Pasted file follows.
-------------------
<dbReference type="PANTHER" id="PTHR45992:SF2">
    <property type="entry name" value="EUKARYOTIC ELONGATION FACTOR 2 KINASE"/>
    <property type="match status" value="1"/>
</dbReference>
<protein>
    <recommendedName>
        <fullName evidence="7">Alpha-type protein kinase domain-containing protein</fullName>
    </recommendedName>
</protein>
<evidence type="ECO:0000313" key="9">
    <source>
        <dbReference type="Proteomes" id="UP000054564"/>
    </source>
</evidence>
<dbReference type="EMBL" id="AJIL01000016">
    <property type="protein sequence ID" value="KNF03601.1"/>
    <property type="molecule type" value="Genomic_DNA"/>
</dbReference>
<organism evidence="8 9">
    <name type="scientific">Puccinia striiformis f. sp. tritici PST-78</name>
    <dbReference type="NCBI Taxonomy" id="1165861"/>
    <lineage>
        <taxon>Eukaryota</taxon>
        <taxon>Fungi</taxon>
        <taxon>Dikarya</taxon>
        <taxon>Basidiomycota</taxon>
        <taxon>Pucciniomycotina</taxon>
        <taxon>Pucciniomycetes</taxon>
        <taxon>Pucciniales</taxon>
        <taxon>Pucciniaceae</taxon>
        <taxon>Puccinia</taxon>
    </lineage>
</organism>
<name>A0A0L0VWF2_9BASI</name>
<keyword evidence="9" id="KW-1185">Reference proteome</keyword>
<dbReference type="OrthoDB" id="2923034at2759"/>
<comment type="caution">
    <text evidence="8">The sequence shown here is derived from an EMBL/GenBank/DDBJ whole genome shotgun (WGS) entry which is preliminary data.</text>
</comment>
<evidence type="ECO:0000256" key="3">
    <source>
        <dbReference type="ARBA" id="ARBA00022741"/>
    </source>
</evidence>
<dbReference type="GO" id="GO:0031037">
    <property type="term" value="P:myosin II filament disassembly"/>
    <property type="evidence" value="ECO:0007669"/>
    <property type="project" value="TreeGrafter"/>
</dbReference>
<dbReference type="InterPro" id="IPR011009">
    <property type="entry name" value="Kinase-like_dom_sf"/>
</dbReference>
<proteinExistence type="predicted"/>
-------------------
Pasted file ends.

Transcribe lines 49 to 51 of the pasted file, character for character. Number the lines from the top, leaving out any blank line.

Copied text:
</dbReference>
<dbReference type="InterPro" id="IPR011009">
    <property type="entry name" value="Kinase-like_dom_sf"/>